The system is a minimal tropical storm with 40 mph winds.
A tropical depression lurking in the Gulf of Mexico has become Tropical Storm Olga, but the storm is not expected to be around long.
Named as of the 4 p.m. advisory, Olga was about 260 miles south of Lake Charles, Louisiana and was moving north-northeast at 18 mph.
Highest winds were 40 mph and the barometric pressure was 998 millibars, or 2947 inches.
Forecasters with the National Hurricane Center said Olga was expected to merge with an approaching cold front later tonight and would become an "extra-tropical" low pressure area.
Gale force winds associated with the storm are expected to spread over the northern Gulf Coast. Some coastal flooding is possible, as is a tornado or two.
A newly minted tropical depression took aim at the Gulf Coast on Thursday morning, threatening to add its 35 mph winds to the gusty passage of an approaching cold front.
A 10 a.m. statement from the National Hurricane Center said the depression was located about 320 miles south-southwest of Lake Charles, Louisiana, and was headed north at 16 mph.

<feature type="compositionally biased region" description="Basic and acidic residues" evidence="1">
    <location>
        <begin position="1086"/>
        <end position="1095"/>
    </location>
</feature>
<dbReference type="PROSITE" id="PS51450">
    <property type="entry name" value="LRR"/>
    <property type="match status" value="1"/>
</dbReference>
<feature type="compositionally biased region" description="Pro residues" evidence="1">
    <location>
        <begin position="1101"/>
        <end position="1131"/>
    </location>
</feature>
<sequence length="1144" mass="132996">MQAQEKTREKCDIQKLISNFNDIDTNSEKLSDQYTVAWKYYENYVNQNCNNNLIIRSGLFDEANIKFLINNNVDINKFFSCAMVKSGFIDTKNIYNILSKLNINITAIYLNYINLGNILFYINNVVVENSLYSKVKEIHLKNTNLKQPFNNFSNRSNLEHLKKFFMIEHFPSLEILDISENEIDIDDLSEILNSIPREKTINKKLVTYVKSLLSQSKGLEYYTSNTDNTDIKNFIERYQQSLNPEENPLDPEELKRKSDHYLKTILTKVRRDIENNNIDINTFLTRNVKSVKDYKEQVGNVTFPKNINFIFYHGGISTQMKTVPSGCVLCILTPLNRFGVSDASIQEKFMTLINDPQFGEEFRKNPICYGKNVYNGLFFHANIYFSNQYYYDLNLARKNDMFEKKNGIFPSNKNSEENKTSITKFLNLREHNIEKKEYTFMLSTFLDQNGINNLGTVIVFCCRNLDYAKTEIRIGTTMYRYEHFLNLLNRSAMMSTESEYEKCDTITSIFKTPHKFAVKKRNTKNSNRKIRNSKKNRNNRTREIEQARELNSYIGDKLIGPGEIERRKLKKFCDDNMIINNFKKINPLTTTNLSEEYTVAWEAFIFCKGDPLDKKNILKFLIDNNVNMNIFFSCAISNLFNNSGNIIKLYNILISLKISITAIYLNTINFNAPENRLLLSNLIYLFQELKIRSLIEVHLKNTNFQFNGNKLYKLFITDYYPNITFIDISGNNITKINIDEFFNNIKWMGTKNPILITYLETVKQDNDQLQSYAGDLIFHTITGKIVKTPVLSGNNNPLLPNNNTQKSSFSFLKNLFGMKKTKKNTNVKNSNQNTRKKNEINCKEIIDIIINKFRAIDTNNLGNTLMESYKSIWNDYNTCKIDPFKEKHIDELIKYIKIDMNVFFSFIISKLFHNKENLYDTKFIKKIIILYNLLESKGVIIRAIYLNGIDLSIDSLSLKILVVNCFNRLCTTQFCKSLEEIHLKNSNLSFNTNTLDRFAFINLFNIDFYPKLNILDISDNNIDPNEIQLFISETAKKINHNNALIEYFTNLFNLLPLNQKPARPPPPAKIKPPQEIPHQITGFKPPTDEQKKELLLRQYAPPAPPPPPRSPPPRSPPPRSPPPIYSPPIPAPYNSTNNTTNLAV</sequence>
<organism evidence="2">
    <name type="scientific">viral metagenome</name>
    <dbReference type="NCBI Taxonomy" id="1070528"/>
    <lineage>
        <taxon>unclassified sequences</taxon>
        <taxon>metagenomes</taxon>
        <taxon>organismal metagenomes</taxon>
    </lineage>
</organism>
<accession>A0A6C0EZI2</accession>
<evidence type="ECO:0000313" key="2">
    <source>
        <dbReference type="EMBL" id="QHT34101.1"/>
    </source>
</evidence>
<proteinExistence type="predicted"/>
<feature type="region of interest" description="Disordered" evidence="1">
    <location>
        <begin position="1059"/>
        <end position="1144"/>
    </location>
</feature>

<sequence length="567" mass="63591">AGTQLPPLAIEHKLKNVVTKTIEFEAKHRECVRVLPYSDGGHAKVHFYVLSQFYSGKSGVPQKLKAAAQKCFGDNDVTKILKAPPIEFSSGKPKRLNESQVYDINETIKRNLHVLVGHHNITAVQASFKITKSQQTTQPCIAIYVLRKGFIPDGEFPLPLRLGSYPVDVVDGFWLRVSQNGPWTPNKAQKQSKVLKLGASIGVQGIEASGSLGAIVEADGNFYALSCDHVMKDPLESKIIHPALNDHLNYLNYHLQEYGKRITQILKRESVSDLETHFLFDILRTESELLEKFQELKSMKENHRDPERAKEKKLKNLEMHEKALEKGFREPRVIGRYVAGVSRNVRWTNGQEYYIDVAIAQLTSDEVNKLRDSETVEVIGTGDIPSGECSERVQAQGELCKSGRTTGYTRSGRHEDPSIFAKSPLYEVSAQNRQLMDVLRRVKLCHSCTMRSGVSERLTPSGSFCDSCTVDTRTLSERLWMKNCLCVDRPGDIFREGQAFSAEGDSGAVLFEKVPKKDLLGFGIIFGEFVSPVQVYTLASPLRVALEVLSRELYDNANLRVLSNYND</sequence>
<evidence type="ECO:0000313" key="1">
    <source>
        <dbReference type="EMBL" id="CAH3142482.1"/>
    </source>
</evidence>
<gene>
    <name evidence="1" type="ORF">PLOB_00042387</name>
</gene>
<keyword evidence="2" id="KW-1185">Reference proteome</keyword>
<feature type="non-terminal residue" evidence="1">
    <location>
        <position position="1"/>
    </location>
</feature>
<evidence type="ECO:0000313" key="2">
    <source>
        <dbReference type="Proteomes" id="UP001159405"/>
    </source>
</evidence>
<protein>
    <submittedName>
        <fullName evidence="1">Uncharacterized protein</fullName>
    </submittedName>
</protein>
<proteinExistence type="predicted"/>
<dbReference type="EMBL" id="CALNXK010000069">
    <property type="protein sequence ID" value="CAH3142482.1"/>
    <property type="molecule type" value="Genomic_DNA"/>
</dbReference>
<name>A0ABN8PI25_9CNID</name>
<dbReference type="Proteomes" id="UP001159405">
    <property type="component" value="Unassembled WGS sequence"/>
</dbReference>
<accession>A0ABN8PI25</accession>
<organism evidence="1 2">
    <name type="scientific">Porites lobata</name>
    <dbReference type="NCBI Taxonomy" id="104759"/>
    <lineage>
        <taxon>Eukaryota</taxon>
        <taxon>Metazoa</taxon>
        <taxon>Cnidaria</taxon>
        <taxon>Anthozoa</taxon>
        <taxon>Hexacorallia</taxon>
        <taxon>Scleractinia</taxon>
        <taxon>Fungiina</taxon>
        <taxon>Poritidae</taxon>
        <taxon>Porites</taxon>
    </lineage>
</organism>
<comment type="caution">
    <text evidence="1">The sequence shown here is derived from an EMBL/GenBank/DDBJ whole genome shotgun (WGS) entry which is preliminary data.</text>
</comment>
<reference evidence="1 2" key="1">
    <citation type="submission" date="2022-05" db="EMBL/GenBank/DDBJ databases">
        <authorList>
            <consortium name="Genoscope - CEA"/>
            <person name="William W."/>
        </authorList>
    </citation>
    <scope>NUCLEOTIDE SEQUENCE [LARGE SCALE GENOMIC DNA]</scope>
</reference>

The lowest central pressure was 1006 millibars or 29.71 inches.
There were no watches or warnings as of 10 a.m.
The cyclone was expected to head north to north-northeast for the next couple of days, with the system making landfall on the Gulf Coast tonight or Saturday morning.
Some strengthening is expected today and the system could become a named tropical cyclone. If so, it would be called Olga.
Forecasters expect the system to merge with a cold front and morph into what they call a "post-tropical" low pressure area with gale-force winds tonight. Gale-force winds are gusts or sustained winds of between 39 and 54 mph.
Gale force winds are expected along the Gulf Coast tonight and Saturday, both from the depression and the cold front.
Rainfall could total 2-4 inches in the affected areas, and higher than normal tides could also take place. Even a couple of tornadoes are possible, the NHC said.
The next advisory should be issued at 4 p.m.